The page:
To explore the role of RGS14 in brain function, the authors used a line of knockout mice that was unable to express full-length RGS14. The knockout mice appeared healthy and displayed no apparent differences in phenotype than wild-type mice. However, they exhibited a marked increase in synaptic plasticity in the CA2 subregion of the hippocampus compared to their wild-type counterparts, suggesting that RGS14 plays a role as a brake on synaptic plasticity in the CA2.

The increased synaptic plasticity observed in the knockout mice suggested that these mice may have an increased capacity for learning and memory. Indeed, the authors found that the knockout mice exhibited superior object recognition memory and an improved initial learning rate in a spatial navigation task compared to wild-type mice. These results suggest that RGS14 also acts as a brake on hippocampal-based learning and memory. Further studies are required to determine exactly how RGS14 regulates synaptic plasticity on a molecular level and what role the CA2 plays in cognition.

Citation: Lee SE, Simons SB, Heldt SA, Zhao M, Schroeder JP, Vellano CP, et al. (http://www.ncbi.nlm.nih.gov/pubmed/20837545) Exit NIEHS 2010. RGS14 is a natural suppressor of both synaptic plasticity in CA2 neurons and hippocampal-based learning and memory. Proc Natl Acad Sci USA 107(39):16994-16998.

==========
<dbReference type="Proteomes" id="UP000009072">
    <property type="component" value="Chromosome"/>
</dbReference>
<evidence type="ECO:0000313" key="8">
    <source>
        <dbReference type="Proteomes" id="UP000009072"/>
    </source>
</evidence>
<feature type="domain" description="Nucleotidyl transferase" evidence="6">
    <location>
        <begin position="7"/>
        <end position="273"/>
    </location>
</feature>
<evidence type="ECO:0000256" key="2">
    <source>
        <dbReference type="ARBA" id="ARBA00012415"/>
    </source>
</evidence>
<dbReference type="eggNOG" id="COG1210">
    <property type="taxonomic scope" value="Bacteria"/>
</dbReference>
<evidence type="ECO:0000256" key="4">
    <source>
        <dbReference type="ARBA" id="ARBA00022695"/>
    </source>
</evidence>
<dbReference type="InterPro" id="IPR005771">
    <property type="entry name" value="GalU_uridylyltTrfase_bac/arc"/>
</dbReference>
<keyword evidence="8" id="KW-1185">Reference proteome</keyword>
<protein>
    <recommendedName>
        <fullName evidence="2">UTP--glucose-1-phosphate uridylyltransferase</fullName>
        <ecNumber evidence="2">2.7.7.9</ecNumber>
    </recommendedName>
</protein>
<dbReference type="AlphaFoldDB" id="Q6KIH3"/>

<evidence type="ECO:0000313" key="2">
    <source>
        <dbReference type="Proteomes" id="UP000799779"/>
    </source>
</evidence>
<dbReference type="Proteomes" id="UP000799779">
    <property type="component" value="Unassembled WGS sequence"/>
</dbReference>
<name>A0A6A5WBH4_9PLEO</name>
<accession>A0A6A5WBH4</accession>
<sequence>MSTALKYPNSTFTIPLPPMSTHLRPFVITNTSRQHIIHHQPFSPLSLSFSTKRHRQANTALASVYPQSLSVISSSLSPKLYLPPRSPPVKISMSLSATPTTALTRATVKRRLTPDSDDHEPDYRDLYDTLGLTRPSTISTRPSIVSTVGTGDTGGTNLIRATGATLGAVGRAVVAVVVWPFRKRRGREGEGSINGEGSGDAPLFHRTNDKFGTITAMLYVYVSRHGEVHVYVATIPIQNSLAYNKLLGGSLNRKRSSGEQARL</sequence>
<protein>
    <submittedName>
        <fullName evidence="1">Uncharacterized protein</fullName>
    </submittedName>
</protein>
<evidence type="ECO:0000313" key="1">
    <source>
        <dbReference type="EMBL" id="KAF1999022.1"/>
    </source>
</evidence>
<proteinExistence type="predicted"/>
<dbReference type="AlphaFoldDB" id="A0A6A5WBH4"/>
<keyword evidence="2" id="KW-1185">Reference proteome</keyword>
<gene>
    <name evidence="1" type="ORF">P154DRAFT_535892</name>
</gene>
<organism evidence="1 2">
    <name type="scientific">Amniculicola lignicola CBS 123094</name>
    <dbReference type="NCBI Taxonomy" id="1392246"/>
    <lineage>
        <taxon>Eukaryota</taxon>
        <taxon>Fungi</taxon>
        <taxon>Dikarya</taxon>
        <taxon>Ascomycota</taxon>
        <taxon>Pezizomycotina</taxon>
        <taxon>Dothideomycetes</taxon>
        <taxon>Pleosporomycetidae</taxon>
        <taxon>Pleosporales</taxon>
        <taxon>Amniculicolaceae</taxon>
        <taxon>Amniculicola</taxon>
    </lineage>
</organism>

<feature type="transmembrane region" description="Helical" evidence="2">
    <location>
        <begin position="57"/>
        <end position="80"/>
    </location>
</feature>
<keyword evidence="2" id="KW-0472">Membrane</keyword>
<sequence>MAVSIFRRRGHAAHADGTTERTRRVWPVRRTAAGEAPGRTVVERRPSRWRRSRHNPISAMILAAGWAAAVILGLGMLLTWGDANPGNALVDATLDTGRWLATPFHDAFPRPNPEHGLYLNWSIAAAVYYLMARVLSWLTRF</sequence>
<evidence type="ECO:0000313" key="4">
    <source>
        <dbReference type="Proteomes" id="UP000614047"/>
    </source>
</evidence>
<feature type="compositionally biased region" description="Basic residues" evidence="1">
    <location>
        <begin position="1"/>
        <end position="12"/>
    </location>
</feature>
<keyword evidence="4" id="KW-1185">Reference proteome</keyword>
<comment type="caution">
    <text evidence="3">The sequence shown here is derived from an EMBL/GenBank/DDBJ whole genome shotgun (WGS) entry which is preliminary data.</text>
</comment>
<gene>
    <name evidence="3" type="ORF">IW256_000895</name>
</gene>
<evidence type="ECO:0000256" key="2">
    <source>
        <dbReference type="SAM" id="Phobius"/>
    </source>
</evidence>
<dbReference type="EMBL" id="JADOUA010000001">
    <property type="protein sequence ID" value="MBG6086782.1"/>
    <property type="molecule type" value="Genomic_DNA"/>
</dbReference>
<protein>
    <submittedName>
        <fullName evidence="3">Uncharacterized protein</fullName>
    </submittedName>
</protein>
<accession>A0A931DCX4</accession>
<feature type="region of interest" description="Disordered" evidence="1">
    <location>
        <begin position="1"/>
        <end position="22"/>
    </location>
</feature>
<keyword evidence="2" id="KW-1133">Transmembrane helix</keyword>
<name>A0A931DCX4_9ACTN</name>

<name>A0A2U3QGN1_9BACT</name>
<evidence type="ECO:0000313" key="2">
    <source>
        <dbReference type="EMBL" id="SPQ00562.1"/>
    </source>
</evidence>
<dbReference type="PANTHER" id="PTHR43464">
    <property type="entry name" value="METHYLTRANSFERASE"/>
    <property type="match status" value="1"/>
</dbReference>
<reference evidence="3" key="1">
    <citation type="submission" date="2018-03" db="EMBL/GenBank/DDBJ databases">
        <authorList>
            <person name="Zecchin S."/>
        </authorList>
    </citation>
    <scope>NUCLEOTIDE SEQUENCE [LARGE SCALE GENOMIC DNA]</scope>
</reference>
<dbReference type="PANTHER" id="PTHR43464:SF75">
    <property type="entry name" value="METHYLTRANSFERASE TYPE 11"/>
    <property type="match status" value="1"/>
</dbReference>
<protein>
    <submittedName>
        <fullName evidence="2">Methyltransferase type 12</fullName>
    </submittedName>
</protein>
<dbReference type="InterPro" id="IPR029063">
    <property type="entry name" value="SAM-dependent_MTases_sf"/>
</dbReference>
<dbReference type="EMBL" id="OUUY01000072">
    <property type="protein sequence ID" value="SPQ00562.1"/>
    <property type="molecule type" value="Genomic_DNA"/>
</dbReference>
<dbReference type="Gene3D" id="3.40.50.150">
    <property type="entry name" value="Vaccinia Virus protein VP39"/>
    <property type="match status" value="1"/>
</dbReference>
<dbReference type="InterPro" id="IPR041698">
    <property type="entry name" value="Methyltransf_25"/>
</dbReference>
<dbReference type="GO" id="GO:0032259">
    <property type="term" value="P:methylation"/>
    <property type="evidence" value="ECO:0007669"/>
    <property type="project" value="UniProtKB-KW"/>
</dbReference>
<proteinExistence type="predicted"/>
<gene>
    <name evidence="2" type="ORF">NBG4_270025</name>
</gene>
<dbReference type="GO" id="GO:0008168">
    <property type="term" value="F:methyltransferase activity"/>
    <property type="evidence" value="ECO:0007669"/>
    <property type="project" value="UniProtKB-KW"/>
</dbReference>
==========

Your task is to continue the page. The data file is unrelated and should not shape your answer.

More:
Related Story (http://www.niehs.nih.gov/news/newsletter/2010/september/science-unruly.cfm)

mtDNA helicase mutants differ biochemically

Investigators from NIEHS performed biochemical analyses on 20 mutant variants of the human mitochondrial DNA (mtDNA) helicase gene, C10orf2, and determined that all of the mutants functioned properly and retained the ability to unwind DNA similar to wild-type. However, the mutants differed in their response to three other biochemical tests such as DNA binding affinity, nucleotide hydrolysis kinetics, and thermal stability. These findings will help researchers better understand mitochondrial diseases such as progressive external ophthalmoplegia (PEO), hepatocerebral mtDNA depletion syndrome (MDS) and infantile-onset spinocerebellar ataxia (IOSCA), which are caused by C10orf2 missense mutations.

The enzyme product of C10orf2 is known as p72, and the team members generated single amino acid substitution mutants that were identified in patients with mitochondrial disease. The researchers used Escherichia coli to grow the variants, many of them with changes that occurred in a linker region involved in subunit interactions and hexamer formation.